Question:

Hello,

A young adult I know has become a Christian when she was 15 years old and is now nearly 20. She lives her life in fornication with various sexual partners. She has been struggling with this sin since she was a preteen. Her excuse is that it's a struggle and that it's not like she wakes up in the morning thinking about having sex that day; it just happens. How do I get her to understand that this sin is wrong no matter what the excuse is? She claims she hates it but just can't help doing it. I really care for her soul, but I just don't know what to say to her and how to tell her that she must stop. I also have a funny feeling that she really isn't doing enough to resist the temptation, although she says is. But I know I simply can't go by my feelings. Now, she did mention that she isn't going to hell because the sex is unplanned (it just happens), and, what's so sad, she is so convinced that she isn't going to hell because it's not "purposefully" done. What advice do you have that I can pass along to her? What can she do for herself?

Thank you very much!


Answer:

"A prudent man foresees evil and hides himself, but the simple pass on and are punished" (Proverbs 22:3).

Sex never "just happens." That makes it sound like it is an accident -- two people were walking down the street, they slipped and, oops, they had sex. Sex is a series of choices from the choices to touch, the choices to remove clothing, to the choice to engage in intercourse. What she is really saying is that she allows herself to get wrapped up in the emotions of the moment and lets her body control her choices instead of her mind.

You hit the core of the problem when you said that she doesn't see that this is a sin because she doesn't intend to sin. That is a false claim. She doesn't intend to sin when she starts out the day, but when she is with a guy it is her intention to sin. She's been down the path plenty of times. She knows where things are heading. She makes no effort to take a righteous path, so therefore it is her intention at that time to sin. Yet, like many sinners, she has justified her sin to herself. She thinks she has found a loophole that makes sin not a sin.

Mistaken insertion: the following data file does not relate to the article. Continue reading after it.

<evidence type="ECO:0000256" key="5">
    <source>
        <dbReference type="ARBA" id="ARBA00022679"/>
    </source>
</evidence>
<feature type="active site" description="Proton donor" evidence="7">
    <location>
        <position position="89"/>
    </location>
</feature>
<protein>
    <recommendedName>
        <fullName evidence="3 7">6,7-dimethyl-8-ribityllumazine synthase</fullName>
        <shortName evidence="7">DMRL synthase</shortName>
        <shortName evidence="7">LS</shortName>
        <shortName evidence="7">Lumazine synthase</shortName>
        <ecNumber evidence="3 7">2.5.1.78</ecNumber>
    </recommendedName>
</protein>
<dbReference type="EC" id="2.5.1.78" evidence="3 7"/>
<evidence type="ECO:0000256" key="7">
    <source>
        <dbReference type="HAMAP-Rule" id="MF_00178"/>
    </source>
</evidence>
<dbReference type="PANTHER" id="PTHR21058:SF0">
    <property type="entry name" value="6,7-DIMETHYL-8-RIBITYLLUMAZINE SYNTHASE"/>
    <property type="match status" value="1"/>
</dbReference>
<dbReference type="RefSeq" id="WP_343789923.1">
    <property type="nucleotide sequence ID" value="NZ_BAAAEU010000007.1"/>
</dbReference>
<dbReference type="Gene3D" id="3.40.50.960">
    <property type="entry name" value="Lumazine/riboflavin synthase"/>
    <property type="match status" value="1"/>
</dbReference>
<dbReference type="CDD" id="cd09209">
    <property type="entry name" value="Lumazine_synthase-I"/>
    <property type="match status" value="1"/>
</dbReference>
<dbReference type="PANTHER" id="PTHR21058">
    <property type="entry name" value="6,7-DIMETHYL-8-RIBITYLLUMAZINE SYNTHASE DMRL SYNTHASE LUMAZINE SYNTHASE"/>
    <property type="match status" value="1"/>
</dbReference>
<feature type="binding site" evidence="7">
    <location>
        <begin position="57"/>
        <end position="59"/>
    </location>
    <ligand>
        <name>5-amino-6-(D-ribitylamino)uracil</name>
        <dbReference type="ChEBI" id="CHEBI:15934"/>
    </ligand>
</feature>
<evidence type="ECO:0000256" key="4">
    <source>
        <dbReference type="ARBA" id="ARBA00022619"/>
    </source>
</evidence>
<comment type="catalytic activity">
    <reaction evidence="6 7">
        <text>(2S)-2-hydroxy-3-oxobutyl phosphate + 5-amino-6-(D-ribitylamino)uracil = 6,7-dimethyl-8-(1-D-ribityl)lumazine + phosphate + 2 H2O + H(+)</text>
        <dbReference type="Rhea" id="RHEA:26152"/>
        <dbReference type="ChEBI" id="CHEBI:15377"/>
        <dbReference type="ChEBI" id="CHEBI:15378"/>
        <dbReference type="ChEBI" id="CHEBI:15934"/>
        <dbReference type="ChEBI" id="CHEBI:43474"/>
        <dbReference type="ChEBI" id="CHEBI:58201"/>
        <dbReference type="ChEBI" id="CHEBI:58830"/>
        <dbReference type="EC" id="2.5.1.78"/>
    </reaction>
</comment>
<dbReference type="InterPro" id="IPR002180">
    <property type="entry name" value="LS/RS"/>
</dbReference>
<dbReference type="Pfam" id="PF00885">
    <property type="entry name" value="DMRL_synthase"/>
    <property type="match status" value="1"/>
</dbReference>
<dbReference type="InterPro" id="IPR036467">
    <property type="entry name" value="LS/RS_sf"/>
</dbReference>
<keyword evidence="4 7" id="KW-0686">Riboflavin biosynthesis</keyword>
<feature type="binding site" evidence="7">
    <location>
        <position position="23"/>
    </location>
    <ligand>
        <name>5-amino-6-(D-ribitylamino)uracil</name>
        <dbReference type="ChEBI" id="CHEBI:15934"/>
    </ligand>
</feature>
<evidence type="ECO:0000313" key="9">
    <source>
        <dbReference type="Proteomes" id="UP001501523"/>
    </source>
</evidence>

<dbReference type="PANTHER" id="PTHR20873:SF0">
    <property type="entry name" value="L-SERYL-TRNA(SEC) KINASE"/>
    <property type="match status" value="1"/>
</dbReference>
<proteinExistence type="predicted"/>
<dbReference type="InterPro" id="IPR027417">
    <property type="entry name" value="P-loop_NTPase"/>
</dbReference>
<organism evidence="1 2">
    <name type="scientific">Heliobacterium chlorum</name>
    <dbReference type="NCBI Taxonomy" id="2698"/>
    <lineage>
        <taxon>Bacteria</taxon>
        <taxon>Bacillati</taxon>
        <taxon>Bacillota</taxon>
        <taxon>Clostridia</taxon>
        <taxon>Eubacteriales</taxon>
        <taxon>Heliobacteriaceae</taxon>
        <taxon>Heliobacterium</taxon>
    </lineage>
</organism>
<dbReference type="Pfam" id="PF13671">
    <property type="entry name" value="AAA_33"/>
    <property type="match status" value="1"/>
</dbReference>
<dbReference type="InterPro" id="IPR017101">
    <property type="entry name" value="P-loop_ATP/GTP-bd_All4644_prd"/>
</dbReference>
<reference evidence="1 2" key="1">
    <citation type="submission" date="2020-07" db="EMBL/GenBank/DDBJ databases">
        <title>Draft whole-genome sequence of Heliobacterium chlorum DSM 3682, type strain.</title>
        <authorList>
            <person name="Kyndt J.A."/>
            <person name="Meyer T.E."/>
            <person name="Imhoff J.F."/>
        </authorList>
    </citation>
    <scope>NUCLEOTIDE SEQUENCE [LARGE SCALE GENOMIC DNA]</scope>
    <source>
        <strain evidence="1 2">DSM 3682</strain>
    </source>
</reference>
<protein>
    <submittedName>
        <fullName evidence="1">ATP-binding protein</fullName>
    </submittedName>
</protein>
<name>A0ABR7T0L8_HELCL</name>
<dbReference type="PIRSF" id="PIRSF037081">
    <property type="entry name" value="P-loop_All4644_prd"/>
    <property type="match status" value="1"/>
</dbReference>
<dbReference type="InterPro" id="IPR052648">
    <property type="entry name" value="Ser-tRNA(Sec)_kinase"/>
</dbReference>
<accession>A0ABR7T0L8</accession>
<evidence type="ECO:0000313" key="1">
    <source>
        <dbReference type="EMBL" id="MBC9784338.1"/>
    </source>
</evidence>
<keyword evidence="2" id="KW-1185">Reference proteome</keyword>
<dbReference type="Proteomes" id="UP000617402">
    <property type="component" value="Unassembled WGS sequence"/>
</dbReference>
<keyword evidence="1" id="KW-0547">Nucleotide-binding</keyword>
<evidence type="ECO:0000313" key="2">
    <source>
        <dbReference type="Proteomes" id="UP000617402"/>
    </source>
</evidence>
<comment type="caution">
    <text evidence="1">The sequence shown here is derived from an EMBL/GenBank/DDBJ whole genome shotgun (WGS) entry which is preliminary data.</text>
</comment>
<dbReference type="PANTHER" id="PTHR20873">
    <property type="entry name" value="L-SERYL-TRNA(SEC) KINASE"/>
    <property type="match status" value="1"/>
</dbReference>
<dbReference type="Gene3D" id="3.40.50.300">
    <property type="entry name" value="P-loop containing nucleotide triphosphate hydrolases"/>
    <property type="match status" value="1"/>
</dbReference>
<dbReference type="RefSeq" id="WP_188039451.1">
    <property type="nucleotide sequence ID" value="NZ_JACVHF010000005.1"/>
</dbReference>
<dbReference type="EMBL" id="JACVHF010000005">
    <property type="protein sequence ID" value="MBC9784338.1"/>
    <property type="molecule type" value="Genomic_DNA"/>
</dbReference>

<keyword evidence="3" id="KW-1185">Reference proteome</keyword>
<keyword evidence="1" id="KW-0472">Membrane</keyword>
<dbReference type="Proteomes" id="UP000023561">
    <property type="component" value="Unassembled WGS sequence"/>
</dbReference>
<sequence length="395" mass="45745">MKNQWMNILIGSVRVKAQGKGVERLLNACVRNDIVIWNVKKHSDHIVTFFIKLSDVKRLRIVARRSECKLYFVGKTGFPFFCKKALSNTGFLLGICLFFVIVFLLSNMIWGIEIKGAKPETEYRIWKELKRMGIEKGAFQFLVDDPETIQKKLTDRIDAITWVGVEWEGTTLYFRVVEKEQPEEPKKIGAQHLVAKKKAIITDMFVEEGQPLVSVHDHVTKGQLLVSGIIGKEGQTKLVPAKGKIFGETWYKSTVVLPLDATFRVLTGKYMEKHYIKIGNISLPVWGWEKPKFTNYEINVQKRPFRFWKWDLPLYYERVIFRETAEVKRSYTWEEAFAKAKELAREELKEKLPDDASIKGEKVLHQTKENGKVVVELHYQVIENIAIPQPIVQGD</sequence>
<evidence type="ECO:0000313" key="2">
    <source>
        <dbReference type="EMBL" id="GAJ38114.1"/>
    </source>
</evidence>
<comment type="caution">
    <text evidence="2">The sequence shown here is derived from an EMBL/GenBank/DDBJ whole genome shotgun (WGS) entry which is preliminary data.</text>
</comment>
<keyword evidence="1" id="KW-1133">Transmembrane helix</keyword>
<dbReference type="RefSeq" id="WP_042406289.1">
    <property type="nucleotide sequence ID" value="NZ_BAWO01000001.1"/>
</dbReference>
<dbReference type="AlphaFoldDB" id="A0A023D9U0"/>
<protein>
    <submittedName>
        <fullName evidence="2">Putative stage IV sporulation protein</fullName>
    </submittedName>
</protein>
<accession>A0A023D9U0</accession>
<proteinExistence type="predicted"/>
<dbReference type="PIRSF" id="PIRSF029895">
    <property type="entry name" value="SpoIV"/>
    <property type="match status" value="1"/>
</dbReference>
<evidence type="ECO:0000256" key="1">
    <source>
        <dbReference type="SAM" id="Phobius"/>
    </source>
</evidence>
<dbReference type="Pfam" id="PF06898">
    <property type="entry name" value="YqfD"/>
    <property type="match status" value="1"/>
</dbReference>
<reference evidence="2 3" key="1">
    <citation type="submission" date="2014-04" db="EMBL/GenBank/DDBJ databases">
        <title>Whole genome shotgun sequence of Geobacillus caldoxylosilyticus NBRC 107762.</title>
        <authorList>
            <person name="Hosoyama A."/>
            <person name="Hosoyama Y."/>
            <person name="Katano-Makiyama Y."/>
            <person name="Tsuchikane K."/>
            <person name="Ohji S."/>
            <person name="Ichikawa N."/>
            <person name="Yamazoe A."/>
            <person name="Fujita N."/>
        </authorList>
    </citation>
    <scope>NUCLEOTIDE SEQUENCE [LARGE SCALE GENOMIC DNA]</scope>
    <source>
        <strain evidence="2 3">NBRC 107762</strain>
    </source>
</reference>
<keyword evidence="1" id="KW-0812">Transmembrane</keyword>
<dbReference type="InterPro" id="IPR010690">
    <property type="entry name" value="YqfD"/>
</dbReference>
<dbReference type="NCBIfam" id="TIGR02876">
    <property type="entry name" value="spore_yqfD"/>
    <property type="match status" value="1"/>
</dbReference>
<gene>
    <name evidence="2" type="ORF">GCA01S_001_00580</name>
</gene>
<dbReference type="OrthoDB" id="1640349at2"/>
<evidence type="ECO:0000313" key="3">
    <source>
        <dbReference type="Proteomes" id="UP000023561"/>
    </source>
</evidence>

To illustrate it, lets take a different sin. Suppose a guy wakes up and is feeling really good about himself and his life. Later on in the day he meets another guy who insults him. In his anger he kills the man. Is he a murderer or not? If she says not, then you have a major problem on your hand. Here would be a sinner to doesn't care about God's laws.

Even in the Old Law, unintentional sins were still sins. "Speak to the children of Israel, saying: 'If a person sins unintentionally against any of the commandments of the LORD in anything which ought not to be done, and does any of them, if the anointed priest sins, bringing guilt on the people, then let him offer to the LORD for his sin which he has sinned a young bull without blemish as a sin offering" (Leviticus 4:2-3). A person's intentions does not make sin less sinful.

Therefore, we have to go back and look at what is happening. She doesn't consider what she is doing sinful, so therefore the claim that she hates the sin is disingenuous. She might hate being used by the boys she is after, but she doesn't truly hate the sin because it is an means to the end she is seeking.

The claim that she can't help herself is also false. "No temptation has overtaken you except such as is common to man; but God is faithful, who will not allow you to be tempted beyond what you are able, but with the temptation will also make the way of escape, that you may be able to bear it" (I Corinthians 10:13). A lack of resistance on her part is not the same as not having a choice in the matter. I'm sure she has will power in other areas of her life. She probably can resist junk food, resist stealing, and a variety of other things. The fact is that she does not choose to resist sex because she thinks that it will gain her something that she wants.

If you are not able to convince her that she is in sin, then you need to find a few other, older people to go with you and talk to her. If she still won't listen then the church has to take action. It may require concerted action of the group to get her to realize that it isn't just her friend's opinion that she is disagreeing with. "Moreover if your brother sins against you, go and tell him his fault between you and him alone. If he hears you, you have gained your brother. But if he will not hear, take with you one or two more, that 'by the mouth of two or three witnesses every word may be established.' And if he refuses to hear them, tell it to the church. But if he refuses even to hear the church, let him be to you like a heathen and a tax collector" (Matthew 18:15-17).